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Dear Laura,

Like you, I’m hosting Thanksgiving dinner this year.  But possibly unlike you, it’ll be a low pressure situation, as my parents will be the only guests.  And did I mention they’re bringing the main dish, and they love to help out in the kitchen?  Should be a dream.

Thanksgiving 2010 with Mom, Dad and baby K. Both the biscuits and gratin make a cameo. As does a hat made by Emily!

Reading over the description of your childhood holidays made me realize our Thanksgiving dinners were quite different from yours.

First of all, no one in my family really likes turkey.  Talk about Thanksgiving blasphemy!  So not only did our protein choice change from year to year (chicken, Cornish game hens, pork tenderloin), but my parents loved to experiment with new side dishes, too.

One of my favorite Thanksgiving meal inspirations was something my parents found in (the now defunct) Country Journal magazine in 1986.  It was called the “Harvest Feast” and consisted of apple roasted chicken, brown and wild rice pilaf, a broth-based vegetable soup (that contained kale long before kale was cool), whole wheat and corn meal biscuits, and pear cranberry crisp for dessert.

More than 25 years later, bits and pieces of this meal always make it into our holiday menus.

So this year, here is our plan:

  • Roasted pork tenderloin with adobo sauce – during a recent trip to Chicago, my parents went to Frontera Grill and bought a cookbook there – Rick Bayless’s Mexican Kitchen.  This recipe is in it.  As my Dad says, they have no idea how someone named Rick Bayless makes such delicious Mexican food, but this recipe made them believers.
  • Garden vegetable gratin – a few years ago we tried and loved this recipe.  And since Mom demands potatoes, we’ll be repeating this one.


  • Whole wheat and corn meal biscuits –  Flour, cornmeal, baking soda, sour cream, butter … all good.  Plus, you know how we feel about whole grains at my house.
  • Stuffing  – nothing fancy here, folks.  We usually just buy the bagged kind and “dress” (nothing like a stuffing pun) it up a little bit with chopped carrots, celery, onion and cranberries.
  • Lada family sweet potatoes – I became addicted to this recipe last year when the hubby’s family visited for Thanksgiving.  It took some arm twisting, but I got permission to share this with you guys.
Lada Family Sweet Potatoes
Author: Brother-in-law
Prep time:
Cook time:
Total time:
Serves: 4-6
My brother-in-law’s family tradition, complete with brown sugar, cinnamon, butter, and just a touch of ketchup for a little acidity. I break out this recipe year round for a sinfully delicious treat.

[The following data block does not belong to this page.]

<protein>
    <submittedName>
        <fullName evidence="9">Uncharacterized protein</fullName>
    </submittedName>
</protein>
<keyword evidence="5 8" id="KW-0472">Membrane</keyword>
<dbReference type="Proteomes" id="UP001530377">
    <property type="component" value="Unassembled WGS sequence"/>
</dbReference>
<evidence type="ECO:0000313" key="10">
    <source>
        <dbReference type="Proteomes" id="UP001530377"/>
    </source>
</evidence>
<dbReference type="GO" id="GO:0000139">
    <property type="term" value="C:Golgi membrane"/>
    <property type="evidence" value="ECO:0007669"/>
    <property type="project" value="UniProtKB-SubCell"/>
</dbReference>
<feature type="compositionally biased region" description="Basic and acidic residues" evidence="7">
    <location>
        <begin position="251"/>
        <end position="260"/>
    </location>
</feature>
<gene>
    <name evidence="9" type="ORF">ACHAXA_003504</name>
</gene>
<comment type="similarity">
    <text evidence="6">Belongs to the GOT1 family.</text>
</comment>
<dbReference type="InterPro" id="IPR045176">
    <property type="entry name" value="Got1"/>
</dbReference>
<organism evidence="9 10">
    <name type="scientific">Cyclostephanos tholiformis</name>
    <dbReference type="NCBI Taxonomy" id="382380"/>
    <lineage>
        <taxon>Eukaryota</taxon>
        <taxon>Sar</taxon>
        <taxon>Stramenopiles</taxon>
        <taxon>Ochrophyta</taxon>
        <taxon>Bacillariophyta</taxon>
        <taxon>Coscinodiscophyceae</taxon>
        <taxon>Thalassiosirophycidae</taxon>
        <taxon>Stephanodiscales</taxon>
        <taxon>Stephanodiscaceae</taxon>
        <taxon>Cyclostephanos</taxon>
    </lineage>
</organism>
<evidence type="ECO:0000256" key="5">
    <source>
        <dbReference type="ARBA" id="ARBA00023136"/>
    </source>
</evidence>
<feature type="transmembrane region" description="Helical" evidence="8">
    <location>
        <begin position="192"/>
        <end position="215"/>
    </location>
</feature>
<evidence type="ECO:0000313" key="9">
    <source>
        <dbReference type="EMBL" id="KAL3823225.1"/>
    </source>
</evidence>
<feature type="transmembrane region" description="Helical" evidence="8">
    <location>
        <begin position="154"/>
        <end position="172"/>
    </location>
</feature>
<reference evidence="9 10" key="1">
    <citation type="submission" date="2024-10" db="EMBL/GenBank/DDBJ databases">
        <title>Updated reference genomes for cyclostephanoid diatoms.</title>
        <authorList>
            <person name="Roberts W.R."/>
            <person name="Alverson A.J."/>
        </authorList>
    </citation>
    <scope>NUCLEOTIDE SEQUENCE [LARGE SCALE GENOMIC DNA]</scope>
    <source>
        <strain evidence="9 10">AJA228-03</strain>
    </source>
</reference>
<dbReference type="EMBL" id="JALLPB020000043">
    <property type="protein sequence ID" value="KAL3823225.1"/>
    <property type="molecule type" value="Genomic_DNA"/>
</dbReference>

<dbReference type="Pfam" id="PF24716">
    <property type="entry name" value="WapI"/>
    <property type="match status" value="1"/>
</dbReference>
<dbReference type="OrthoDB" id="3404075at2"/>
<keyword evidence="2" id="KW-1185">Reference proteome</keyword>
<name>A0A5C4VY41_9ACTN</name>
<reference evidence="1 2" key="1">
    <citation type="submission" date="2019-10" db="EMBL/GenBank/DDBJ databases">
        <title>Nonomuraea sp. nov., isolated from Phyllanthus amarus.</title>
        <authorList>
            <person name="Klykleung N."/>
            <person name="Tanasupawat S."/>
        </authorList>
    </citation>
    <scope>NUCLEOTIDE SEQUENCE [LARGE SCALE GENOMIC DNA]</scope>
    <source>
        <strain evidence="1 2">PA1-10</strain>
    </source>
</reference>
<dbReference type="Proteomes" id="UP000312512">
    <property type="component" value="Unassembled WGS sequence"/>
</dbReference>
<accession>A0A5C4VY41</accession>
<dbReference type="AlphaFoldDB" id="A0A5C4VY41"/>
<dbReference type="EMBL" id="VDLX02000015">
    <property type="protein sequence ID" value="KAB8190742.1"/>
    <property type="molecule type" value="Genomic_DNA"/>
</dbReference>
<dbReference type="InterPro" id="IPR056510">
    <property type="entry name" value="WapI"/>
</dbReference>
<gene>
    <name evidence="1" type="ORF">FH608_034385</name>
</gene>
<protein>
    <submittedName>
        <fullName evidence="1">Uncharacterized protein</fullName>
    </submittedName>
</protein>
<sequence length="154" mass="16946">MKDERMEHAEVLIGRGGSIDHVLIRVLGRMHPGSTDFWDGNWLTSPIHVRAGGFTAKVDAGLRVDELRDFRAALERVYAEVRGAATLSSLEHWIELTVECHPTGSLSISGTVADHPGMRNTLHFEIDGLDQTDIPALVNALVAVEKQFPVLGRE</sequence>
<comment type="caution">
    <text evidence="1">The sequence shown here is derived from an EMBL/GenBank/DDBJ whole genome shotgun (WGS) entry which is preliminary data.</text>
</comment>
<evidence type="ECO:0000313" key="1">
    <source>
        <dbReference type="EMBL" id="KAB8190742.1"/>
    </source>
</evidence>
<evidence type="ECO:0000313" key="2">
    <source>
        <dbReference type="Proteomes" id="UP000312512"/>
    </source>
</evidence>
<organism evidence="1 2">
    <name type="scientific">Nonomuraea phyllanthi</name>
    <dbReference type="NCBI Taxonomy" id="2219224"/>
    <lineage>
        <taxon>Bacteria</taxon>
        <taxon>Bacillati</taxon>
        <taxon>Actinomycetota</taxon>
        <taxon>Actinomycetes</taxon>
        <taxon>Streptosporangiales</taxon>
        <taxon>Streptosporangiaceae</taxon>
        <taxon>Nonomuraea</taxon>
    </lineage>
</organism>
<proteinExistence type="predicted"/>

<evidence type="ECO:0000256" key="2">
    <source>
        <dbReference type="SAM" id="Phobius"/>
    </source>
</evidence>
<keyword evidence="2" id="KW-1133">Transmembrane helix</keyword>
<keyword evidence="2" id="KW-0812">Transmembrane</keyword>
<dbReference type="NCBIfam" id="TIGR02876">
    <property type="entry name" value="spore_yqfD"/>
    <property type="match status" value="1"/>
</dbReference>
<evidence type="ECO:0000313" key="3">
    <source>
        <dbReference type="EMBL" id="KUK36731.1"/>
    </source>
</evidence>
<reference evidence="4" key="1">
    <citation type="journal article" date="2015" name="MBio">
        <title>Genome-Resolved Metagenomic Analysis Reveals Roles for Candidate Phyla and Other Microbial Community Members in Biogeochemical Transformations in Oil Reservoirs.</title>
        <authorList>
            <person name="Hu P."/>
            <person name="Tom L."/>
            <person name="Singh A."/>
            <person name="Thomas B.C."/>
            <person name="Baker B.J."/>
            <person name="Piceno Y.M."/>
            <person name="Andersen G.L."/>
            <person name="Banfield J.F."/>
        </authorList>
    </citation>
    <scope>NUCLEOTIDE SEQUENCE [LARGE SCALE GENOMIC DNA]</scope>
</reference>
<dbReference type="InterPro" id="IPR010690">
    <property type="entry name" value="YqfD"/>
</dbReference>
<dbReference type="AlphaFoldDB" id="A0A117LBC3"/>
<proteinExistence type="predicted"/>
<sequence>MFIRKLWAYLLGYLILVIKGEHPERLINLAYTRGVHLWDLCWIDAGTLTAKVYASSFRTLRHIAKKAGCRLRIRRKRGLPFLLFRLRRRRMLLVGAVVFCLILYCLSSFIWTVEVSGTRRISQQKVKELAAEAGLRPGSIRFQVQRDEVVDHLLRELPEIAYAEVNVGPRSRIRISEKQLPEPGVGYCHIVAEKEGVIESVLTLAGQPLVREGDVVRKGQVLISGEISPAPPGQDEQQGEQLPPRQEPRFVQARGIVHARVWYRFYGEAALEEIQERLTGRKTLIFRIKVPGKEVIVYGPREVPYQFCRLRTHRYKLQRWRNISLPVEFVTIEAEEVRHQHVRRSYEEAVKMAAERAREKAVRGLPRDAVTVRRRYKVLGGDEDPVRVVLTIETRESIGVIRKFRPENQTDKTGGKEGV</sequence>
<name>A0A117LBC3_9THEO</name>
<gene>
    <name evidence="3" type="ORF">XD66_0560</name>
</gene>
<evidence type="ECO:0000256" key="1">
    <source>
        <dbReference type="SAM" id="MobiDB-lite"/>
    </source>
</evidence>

• 5 sweet potatoes
  • 1 stick butter
  • 1 c. brown sugar
  • 1/4 tsp. cinnamon
  • 1/4 c. water
  • 1 Tbsp. ketchup
  1. Preheat oven to 375 degrees.
  2. Place potatoes in a pan, cover with water. Boil 15-20 minutes, then peel potatoes. Halve potatoes and place in a single layer in a baking dish.
  3. Melt butter in a medium saucepan and add the brown sugar, cinnamon, water and ketchup. Bring to a boil. Boil for 2-3 minutes.
  4. Pour sauce over potatoes. Cover with foil. Bake for about 20 minutes, until bubbly.


  • Cranberry sauce – we make this very simply.  Just bubble some cranberries with sugar and a little water on the stove until the sauce thickens.
  • Green veggie – probably broccoli roasted with olive oil, salt and pepper.  Because eating some veggies makes you appreciate the rest of the meal even more.  Like this:
Oven Roasted Broccoli from Real Mom Kitchen (link broken)

  • Pumpkin pie – here’s hoping Dad will make his famous whole wheat crust!
  • Pear cranberry crisp – the perfect juxtaposition of the sweet pears and tart cranberries; crispy brown sugar-oatmeal-butter topping and soft fruit.  Best served with a dollop of whipped cream.
Pear Cranberry Crisp, from a few years back. With a cameo from Pumpkin Pie and a great glass of wine.

I’ll be making bountiful portions because, as much as some folks bemoan leftovers, I love them.  It’s the meal that keeps on giving.

Mary Sig

Mary is a regular guest contributor to Good Not Perfect.  Mary grew up in Kansas City and met Laura and Emily during her stint as a Hoosier in college.  She currently lives in Denver with her husband and two daughters and works as a physician in internal medicine.  She aspires to be one of those women still running 10Ks in their 70s, and her bucket list includes visiting all 59 U.S. National Parks.

4 Comments on Mary’s “Harvest Feast” Thanksgiving

  1. Ok this will be a tough call – don’t know whose menu I’m more excited about, yours or mine. :) I giggled audibly at the Rick Bayless observation. And that sounds like a great menu! The sweet potatoes sound great too – you’ll have to take a picture when you have them done. And PLEASE share with us the 1986 Country Journal article if/when your parents can track it down!

      • Whole Wheat Pie Crust

        Cut together 1 cup (sometimes more) of flour (use 2/3 cup white and 1/3 cup whole wheat, or 3/4 and 1/4 cup respectively) with 1/3 cup (or a little more) of butter and if the butter is unsalted, 1/4 tsp salt. When mixture is uniform, add about 3 Tbsp cold buttermilk, or enough till mixture will hold together in a ball. Chill 1 hour at least. Roll out on a floured surface or floured waxed paper. Transfer to pie plate and proceed with baking or filling as per the pie recipe.

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